Paph. parishii

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Currently about half of the blooms are open, as you can see. Unfortunately, I've been growing this plant under MH lights this year, and the dorsals are all turned in the direction of the light. I've moved the plant so that the rest of them might be more symetrical as they open.

Only 6 blooms on the spike this year; the plant carried 8 last year, but this time the plant has two spikes (and I made the plant carry two seedpods for most of the past year). Anyway, it's not the greatest blooming for this plant, but I love this species sooooo much, I don't really care :)

I'll post more pics (and a 3D) as this opens more.


Hope you like it :)

As Ever,
Matthew Gore
Beautiful flowers Matt.....and it is nice to hear your critique and learn something too. I grow under lights as well, so will be more aware of issues with spiking plants.
Hallo Matt,

only 6 blooms on the spike this year - you should be lucky about these beautiful flowers and the mentioned second spike. :)
I'm still waiting for years for the first blooms of any of my multifloral Paphs. Eventually the waiting will be rewarded this year but I won't say it too loud.
Best regards from Germany, GuRu
Beautiful one there. soon I'll have one eventually, once I see it for sale, either this one or dianthum.

What do you mean when the dorsals turned towards the light. Is it that the dorsals curled backwards or lean to forward? Which direction should the light have been? I didn't know dorsals responded to light, now that I know maybe it will help me get the perfect blooms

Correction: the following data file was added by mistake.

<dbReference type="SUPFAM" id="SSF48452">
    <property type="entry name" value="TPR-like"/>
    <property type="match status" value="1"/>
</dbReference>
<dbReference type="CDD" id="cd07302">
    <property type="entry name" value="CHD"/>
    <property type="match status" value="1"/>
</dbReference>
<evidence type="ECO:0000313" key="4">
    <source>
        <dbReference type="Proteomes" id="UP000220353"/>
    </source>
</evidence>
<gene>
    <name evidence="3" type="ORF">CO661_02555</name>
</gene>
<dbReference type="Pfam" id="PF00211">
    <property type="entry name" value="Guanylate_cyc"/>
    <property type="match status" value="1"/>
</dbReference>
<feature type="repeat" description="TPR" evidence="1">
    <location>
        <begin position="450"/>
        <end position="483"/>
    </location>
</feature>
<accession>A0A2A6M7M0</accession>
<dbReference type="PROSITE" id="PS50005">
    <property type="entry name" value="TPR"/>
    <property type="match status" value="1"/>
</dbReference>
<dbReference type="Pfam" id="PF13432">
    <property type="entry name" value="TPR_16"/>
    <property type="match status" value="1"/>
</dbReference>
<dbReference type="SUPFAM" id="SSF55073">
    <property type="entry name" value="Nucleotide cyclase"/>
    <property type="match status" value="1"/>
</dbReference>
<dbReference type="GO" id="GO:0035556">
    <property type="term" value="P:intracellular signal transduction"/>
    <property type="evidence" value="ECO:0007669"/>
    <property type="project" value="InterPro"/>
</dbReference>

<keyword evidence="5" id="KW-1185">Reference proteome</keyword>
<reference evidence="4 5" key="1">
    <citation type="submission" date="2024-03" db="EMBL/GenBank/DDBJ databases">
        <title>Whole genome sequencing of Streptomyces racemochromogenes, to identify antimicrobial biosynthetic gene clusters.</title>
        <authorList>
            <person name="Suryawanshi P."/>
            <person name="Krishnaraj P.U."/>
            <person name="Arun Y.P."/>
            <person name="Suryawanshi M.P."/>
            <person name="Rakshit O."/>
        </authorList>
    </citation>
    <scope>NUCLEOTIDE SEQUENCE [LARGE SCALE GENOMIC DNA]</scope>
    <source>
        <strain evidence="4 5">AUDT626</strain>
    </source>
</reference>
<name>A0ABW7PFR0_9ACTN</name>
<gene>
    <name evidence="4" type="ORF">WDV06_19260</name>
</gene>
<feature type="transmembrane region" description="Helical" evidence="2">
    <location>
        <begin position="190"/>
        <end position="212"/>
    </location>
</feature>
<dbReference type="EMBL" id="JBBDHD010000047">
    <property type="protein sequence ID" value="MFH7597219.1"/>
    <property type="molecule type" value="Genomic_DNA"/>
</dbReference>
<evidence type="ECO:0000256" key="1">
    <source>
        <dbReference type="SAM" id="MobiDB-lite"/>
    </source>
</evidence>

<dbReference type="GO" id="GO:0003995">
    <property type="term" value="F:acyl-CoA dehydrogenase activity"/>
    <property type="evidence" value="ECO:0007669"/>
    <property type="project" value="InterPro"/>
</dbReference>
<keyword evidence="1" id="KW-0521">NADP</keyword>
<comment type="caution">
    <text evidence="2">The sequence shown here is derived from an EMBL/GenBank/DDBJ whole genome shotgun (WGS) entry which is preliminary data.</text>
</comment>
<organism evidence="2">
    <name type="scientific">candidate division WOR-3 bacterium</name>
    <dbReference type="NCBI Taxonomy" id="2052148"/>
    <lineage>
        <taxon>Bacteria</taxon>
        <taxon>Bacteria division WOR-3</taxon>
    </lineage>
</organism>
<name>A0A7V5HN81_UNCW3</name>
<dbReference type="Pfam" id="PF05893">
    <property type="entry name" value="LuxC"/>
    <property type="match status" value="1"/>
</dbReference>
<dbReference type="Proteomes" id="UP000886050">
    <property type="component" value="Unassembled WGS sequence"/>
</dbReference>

Thanks everyone.

Eric, they're not huge... the blooms are about 6" from top to bottom (dorsal sepal to petal tips).

Smartie, I also like dianthum, but I really prefer the colors in parishii. In this case, the spike was growing towards the light, so the blooms were facing 90 degrees from the light, and turned (Left, in the photo) to face it. I haven't noticed this effect on very many species... but it's very strong in parishii and dianthum, and I've noticed it to a lesser degree in haynaldianum.

In order to keep this from happening, I should have a) turned the pot daily b) grown with a light mover for the MH lamp that its near, or c) grown in an area of a greenhouse where the movement of the sun would do the same work. Or, I suppose I could have just made the blooms face the light...

Anyway, the second spike is on a very small growth, and only has 3 buds, so I'm going to just remove it, rather than add more stress to the plant.

- Matt
Hmmm, seed pods you say? :drool: ...I really want to get one/several of these when I can afford it!
Yes, I got surprisingly good germination with the seed (and quickly!) but then I had some problems with brown-out in the motherflask, and then LOTS of contamination in the replates. I think I've figured out the contamination problem, so perhaps this year I'll have better results.

- Matt
I love parishii......I wish it wasn't so slow! I used to have one that bloomed easily enough when it was ready....unfortunately, all I have now is a decent sized seedling, and these guys don't reach blooming size as quickly as their cousins haynaldianum and lowii...but they do like pretty low light for a multifloral. Take care, Eric
If it does, Rick, I always love to trade pollen :) I have another, awarded parishii that I'm hoping will spike this year, but so far, no sign of buds :(

BTW- You're right, Eric, that they're slow to mature, but once they do mature, they grow pretty quickly. Mine pretty reliably puts out a few new growths every year, and they seem to mature in just one year, unlike my roths and stonei, that still seem to take two.

- Matt

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